Why young people are scared of starting a business and why franchising could be a safe route to entrepreneurship


We recently came across a report commissioned by Google which revealed that the majority of young people surveyed wouldn’t be interested in starting their own business. More specifically, four out of five of the 1,000 15- to 18-year-olds who took part in the survey said that they would rather work for a well-established company, while 50% said that they did not want to take any risks when it comes to their income.

A combination of debt, unemployment and rising house prices is limiting the prospects of millions of young people across the country and even though those living in the UK have better prospects compared to other European countries, this will be the first generation which will be poorer than their parents. This, combined with the start-up failure rates and uncertainty over the future economy, can make a lot of young people find the idea of setting out on their own without any support daunting.

However, when it comes to the entrepreneurial spirit of the country’s younger generations, it’s not all doom and gloom. Following the recent statistics of its latest survey which revealed that over the last two years almost one in five new franchisees has been aged under 30, the British Franchise Association recently launched its ‘In Business by 30’ campaign to celebrate young people who have invested in franchises across a wide range of sectors to build successful businesses.

So what makes franchising so appealing to young people and is it the safest route into entrepreneurship?

Franchising can offer a great opportunity to those who want to build a successful business but don’t necessarily want to tap into something which is new and untested in the market. It gives people access to an already established brand and all the benefits that come with it, which means they can hit the ground running instead of coming up with the ‘next big thing’ and trying to find the best way to market it. For young people who are concerned about risk and instability, this can offer reassurance.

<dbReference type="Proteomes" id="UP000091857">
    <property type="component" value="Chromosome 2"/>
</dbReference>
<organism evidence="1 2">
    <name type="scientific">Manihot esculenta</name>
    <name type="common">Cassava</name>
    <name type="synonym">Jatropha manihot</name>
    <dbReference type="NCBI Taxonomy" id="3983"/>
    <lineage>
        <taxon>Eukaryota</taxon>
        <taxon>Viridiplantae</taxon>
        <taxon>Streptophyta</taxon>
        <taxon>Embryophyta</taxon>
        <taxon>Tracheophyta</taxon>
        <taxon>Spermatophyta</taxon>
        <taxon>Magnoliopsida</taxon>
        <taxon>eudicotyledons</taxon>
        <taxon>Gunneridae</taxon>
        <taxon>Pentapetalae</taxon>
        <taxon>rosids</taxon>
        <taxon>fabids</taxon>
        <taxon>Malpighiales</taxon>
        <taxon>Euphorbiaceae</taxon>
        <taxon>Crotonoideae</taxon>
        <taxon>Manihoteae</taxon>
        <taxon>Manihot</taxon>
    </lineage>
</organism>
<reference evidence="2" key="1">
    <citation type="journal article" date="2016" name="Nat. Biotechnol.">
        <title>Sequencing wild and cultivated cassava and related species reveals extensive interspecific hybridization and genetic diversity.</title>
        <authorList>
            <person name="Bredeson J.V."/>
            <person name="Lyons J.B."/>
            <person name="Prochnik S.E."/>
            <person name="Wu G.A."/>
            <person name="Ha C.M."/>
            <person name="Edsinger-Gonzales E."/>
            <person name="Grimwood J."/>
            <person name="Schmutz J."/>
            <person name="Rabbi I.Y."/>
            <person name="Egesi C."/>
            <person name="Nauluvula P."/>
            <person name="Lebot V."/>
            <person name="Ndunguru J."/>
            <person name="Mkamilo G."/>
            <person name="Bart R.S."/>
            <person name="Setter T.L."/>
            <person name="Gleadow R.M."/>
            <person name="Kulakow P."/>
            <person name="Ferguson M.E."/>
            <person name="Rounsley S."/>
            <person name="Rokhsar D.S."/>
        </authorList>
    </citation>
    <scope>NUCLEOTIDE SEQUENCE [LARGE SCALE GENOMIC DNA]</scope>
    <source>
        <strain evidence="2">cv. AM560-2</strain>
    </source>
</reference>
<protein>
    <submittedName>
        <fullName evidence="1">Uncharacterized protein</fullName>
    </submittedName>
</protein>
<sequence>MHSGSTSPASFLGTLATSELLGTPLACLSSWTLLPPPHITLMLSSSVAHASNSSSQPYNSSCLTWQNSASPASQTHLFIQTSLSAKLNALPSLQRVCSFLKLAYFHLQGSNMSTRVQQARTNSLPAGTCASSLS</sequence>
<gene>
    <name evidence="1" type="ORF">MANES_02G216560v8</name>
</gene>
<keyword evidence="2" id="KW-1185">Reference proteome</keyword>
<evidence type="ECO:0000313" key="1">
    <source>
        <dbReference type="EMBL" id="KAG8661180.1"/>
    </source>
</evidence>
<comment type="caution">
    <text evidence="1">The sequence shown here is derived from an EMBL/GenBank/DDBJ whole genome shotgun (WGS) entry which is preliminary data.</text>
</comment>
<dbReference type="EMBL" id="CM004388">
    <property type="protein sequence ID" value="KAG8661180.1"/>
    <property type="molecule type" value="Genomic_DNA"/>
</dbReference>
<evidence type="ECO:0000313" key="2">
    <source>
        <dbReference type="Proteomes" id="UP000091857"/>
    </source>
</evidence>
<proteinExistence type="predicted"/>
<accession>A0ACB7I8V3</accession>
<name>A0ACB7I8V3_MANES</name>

Another really important factor which makes franchising particularly appealing to young people and is key to their success, is the ongoing training and support. According to research from ACAS, young people’s success when entering the work market is not just shaped by their skillset and personality traits but also influenced by the support they receive from management. Also, the relationship between young people and management is a critical factor in early career experience.

When starting out on your own if you require support or are looking to develop new skills, you have to actively look for a suitable mentor or training courses. The beauty of being part of an efficient franchise operation is that you are your own boss and are responsible for yourself, however you get ongoing training and support from the head office. An added benefit is that when you’re part of a wider network, there will always be someone else who has almost certainly encountered any situation you will come across giving you the ability to access a ready supply of advice, encouragement and practical examples of how to deal with issues you may face. This may be informal, but it’s also a vital part of the training and learning process.

Buying a franchise may sound like a serious investment to make when you’re still young but it can definitely help you build a bright future for yourself in an economy where many people are either unemployed, underemployed or underpaid. If you are a young person with entrepreneurial spirit but are uncertain about setting out on your own, taking the leap into franchising may be the best option.